Caring Letters for Military Suicide Prevention: A Randomized Controlled Trial
Technical Report,28 Feb 2011,28 May 2018
The Geneva Foundation Tacoma United States
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The purpose of this multi-site study is to conduct a Department of Defense DoD Telemedicine and Advanced Technology Research Center TATRC funded randomized controlled trial of the Caring Letters intervention to determine if the intervention is effective in preventing suicide and suicidal behaviors among Service Members and Veterans. The caring letters concept was originally developed and evaluated by Motto and colleagues in the 1970s 1. In Mottos trial, civilian psychiatric inpatients were sent caring letters following discharge initially monthly, decreasing to quarterly for five years. Compared to a control group usual care with no further contact, the Caring Letters group had a significantly lower suicide rate for the first two years of the trial. These caring letters are one of the only suicide prevention interventions to reduce suicide mortality in a randomized controlled trial. Despite the initial promising results of the original Caring Letters RCT, there have been no published replications of the intervention or tests of the intervention among military personnel or veterans. This study will fill an important gap in the evidence base for the Caring Letter intervention and is timely given the steady increase of military suicide in recent years.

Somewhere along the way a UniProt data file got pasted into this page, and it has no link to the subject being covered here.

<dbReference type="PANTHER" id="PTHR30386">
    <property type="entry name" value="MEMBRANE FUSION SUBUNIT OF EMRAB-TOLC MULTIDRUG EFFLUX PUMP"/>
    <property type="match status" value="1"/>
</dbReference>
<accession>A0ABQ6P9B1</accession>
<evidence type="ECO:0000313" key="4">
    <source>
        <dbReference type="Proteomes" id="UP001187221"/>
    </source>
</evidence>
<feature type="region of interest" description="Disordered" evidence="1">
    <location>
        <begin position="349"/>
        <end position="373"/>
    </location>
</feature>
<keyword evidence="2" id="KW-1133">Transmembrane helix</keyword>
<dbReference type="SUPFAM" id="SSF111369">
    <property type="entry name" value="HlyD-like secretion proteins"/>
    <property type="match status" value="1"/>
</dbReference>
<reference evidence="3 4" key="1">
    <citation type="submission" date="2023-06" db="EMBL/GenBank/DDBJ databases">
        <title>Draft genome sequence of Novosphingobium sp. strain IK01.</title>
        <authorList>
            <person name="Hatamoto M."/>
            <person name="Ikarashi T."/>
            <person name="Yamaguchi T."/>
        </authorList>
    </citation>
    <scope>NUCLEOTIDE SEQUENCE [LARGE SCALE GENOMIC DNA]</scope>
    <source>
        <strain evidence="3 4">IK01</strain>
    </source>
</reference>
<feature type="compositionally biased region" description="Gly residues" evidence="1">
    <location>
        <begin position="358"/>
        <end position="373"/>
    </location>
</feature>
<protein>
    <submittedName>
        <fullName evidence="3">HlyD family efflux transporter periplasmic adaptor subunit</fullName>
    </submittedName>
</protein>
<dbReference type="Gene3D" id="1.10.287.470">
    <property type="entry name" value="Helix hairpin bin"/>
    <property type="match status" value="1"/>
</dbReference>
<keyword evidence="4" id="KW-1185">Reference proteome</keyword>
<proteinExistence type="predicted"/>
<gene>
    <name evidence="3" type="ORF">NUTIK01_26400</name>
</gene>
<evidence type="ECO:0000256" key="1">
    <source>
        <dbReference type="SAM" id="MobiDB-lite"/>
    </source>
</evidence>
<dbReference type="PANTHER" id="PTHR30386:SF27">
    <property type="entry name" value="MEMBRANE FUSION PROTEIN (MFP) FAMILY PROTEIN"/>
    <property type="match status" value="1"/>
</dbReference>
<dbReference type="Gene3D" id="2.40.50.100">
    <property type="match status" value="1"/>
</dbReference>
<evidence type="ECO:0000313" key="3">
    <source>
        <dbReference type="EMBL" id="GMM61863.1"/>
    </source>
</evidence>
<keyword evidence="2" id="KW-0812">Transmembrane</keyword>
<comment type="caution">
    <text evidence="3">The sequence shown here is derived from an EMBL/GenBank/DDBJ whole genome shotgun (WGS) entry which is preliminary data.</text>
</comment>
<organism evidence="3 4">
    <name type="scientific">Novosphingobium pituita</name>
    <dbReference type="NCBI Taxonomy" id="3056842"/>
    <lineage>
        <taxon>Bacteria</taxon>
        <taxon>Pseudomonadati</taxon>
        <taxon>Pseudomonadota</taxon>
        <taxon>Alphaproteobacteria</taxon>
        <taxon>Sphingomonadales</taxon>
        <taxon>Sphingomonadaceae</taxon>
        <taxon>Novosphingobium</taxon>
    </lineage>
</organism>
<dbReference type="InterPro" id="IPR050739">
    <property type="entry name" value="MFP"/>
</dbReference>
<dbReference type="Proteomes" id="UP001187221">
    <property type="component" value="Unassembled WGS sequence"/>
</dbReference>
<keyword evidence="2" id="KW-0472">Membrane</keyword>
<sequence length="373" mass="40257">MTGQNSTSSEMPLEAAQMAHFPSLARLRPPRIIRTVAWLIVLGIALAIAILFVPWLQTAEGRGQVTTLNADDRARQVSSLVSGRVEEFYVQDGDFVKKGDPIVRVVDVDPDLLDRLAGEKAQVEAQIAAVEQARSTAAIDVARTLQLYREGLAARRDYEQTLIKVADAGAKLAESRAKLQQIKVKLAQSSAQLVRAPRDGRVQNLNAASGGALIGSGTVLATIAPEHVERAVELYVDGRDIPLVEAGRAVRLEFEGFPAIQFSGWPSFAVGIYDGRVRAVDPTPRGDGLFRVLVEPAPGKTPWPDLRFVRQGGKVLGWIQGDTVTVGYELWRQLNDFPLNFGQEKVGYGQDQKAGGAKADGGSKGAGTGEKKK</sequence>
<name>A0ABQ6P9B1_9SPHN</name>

- Medicine and Medical Research